“What is your stance on standardized testing?”
This is one of the consistent questions we receive from prospective RUCA families, and it’s one of the more interesting ones we field. Some parents ask because they want their child to avoid standardized testing. Others ask because they want their child’s achievement to be commonly measured. At Riverstone, we encourage students to register for the SAT and/or ACT, depending on where in the world their college or university is located, but we don’t administer the PSSA or Keystone exams.
Although intentions for K-12 standardized testing were originally good, the actual application of it has been tremendously scattered. In 2002, the introduction of the No Child Left Behind Act (NCLB) held schools that receive federal funding accountable to their students’ performance on standardized tests. Schools needed to have students be proficient or improving in core academic areas (like reading and math) in order to avoid punishments, such as decreased funding. In theory, this makes sense: schools should be judged based on the academic performance of their students, and the best way to judge students is to give them the same test, right?
NCLB held teachers to a high standard, increased accountability, and ushered voucher systems and school choice into the hands of families; it also made the primary determinant of a school’s quality on its students’ ability on a standardized test. The pressure to cheat and “teach to the test” has caused many in education to criticize the bill, claiming that it reduces education to answering standardized questions and doesn’t leave room for the “magic” of education. Diane Ravitch, the former Assistant Secretary of Education and former supporter of NCLB, said of the act in 2010, “Instead of raising standards, it’s actually lowered standards, because many states have ‘dumbed down’ their tests or changed the scoring of their tests…” Eventually, NCLB was replaced with the Every Student Succeeds Act (ESSA), which strips down the previous act and shifts what is left to individual states. Therefore, 20 years later, K-12 standardized testing still looms over students.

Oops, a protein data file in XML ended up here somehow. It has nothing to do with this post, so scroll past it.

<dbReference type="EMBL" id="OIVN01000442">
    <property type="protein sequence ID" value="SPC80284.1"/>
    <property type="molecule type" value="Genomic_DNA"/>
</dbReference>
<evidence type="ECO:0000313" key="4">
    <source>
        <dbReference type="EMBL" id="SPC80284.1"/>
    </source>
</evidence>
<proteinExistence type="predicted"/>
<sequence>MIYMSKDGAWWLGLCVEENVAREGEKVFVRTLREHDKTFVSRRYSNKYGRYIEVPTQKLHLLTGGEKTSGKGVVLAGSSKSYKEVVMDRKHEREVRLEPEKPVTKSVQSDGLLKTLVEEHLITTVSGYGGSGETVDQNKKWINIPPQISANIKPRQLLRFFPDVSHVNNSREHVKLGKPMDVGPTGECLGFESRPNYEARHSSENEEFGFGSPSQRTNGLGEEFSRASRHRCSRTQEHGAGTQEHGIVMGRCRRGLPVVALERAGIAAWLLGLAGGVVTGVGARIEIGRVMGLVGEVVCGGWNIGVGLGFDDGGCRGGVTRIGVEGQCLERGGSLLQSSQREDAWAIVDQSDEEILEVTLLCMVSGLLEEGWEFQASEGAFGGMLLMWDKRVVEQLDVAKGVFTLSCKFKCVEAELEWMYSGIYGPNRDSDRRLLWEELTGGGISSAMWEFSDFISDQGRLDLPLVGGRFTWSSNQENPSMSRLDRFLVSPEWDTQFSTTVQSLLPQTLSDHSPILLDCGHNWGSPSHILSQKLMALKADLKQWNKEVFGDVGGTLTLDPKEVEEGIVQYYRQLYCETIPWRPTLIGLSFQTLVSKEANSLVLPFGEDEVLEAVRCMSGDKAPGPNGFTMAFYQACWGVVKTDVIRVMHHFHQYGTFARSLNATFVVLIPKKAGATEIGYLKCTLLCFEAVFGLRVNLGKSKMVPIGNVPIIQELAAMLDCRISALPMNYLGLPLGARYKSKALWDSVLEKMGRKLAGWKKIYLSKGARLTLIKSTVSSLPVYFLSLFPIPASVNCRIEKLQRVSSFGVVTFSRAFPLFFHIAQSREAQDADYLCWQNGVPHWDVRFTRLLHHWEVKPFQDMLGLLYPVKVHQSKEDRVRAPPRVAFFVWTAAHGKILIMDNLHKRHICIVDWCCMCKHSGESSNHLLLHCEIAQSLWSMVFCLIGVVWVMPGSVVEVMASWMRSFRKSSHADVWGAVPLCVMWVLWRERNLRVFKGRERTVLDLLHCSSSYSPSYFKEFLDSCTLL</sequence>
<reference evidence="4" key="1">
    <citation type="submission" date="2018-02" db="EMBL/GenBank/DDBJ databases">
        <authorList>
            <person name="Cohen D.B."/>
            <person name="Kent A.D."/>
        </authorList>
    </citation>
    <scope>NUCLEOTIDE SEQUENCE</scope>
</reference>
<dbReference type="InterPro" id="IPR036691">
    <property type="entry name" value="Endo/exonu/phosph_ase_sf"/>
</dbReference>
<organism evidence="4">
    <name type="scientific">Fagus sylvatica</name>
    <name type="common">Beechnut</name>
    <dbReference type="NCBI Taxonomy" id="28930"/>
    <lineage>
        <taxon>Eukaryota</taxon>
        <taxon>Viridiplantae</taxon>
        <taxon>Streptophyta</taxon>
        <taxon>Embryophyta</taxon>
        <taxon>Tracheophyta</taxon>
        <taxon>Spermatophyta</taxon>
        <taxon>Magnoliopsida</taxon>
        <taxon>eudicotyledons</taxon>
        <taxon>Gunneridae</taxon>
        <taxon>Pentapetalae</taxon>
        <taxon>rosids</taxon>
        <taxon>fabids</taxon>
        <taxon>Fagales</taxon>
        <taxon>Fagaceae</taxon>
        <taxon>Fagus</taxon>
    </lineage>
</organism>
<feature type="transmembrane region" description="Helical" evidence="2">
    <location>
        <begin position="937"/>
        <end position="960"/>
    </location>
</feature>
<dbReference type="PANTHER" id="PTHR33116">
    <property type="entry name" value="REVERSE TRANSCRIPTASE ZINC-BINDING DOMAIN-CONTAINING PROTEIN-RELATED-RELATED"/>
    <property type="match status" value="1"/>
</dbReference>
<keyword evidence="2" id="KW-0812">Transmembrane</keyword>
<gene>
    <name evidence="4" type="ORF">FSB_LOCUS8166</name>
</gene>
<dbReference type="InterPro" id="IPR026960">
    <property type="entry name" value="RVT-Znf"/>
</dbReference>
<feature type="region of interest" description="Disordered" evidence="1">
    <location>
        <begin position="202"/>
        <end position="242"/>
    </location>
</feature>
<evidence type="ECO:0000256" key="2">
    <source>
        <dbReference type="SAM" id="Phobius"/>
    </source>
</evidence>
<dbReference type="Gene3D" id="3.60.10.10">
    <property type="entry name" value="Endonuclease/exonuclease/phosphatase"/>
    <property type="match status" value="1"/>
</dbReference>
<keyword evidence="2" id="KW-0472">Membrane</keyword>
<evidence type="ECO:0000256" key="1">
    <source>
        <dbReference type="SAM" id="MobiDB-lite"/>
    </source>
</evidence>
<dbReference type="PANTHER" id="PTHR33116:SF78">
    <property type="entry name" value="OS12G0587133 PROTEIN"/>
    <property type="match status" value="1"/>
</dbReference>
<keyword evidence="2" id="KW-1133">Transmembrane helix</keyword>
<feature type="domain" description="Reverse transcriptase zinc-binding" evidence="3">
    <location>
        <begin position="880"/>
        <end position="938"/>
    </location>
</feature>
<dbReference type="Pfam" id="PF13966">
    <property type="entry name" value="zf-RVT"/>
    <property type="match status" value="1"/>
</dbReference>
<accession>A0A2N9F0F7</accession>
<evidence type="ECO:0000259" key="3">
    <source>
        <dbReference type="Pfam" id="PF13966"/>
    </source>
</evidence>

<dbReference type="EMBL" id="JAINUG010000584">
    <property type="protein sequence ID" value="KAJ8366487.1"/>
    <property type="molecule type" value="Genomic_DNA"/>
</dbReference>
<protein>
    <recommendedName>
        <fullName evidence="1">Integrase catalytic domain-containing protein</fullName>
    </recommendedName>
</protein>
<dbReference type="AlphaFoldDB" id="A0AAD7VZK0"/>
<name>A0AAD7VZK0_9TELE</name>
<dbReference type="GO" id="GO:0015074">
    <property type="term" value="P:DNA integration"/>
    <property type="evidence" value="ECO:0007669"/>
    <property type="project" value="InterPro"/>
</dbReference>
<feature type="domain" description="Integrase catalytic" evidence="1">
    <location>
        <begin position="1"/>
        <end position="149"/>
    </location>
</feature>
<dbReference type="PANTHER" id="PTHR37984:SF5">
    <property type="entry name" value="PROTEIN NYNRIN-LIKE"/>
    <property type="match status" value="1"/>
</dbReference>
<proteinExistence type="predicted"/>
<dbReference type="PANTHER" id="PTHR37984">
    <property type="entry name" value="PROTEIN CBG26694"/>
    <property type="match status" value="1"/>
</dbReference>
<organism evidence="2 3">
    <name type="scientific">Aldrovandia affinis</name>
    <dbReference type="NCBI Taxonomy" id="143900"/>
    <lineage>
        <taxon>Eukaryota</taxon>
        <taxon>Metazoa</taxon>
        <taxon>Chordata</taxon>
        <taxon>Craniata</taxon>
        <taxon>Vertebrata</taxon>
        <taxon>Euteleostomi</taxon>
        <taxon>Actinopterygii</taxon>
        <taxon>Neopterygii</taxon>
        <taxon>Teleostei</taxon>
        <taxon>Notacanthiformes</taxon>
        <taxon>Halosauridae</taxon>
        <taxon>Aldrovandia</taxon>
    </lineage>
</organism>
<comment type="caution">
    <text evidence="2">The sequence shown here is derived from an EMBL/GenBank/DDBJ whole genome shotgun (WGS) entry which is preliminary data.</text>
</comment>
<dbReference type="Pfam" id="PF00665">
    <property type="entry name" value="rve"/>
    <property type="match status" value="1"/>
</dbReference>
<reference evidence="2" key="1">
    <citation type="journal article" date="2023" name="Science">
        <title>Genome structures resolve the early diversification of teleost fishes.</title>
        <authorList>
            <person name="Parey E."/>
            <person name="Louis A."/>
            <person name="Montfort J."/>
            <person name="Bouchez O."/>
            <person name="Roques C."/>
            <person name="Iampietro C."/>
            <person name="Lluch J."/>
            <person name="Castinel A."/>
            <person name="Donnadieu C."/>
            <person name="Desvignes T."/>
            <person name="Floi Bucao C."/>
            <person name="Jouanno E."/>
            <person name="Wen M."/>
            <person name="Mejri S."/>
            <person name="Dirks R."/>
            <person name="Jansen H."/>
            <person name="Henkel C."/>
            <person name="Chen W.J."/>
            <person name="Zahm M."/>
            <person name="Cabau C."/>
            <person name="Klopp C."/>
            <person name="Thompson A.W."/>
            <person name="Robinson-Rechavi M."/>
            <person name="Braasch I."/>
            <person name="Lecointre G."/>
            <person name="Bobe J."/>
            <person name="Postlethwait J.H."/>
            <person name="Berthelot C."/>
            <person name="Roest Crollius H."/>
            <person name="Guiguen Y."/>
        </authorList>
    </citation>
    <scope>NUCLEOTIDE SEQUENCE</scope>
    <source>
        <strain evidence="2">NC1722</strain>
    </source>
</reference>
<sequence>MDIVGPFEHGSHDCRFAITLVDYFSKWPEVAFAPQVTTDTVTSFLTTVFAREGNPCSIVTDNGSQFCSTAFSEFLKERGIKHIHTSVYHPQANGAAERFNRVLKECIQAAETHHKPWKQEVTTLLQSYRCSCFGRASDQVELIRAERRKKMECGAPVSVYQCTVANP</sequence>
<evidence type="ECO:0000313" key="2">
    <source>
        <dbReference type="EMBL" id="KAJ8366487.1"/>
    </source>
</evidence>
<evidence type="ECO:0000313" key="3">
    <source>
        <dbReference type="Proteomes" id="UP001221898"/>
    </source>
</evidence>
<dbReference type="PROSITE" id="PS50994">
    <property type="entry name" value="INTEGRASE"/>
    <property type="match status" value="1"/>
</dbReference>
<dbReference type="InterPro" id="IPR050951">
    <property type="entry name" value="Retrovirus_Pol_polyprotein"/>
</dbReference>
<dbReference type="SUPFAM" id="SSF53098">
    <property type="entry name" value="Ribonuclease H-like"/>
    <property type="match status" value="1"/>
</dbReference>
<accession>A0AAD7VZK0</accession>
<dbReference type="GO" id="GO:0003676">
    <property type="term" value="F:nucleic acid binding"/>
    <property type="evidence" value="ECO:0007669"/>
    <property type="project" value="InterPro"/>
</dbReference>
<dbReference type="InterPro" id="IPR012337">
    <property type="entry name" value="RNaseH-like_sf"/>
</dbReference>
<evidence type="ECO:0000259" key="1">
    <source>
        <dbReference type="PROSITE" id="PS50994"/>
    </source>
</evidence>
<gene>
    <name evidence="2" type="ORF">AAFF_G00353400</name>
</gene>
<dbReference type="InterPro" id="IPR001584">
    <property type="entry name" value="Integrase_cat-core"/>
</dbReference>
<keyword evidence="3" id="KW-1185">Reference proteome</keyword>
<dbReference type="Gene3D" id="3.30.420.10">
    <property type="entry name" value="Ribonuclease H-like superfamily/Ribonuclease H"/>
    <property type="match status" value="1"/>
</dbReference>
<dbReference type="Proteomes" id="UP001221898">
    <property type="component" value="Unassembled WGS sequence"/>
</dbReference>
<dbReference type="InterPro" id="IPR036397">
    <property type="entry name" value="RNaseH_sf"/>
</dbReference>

How should students be assessed across a county, state, or country then? Did NCLB poison standardized testing for American students?
This spring, Florida governor Ron DeSantis signed a bill into effect that may begin a healing process in standardized testing. The bill changes Florida’s state standardized test, the Florida Standards Assessment (FSA), effectively replacing the polarizing assessment with progress monitoring tests given at the beginning, middle, and end of the year. DeSantis said, “Under the FSA, students, parents, and teachers would receive the results after the school year. Well, it was too late to do anything about that. How are you going to remediate if you see problems?”
This has long been an issue with end-of-year standardized testing. Yes, these tests are a measure for student learning, but many produce strong, actionable data that can be a great resource to teachers. What is the point of handing teachers data for students that they no longer teach? For these common-sense reasons, I expect to see many states opt towards Florida’s new approach to “standardized progress monitoring.”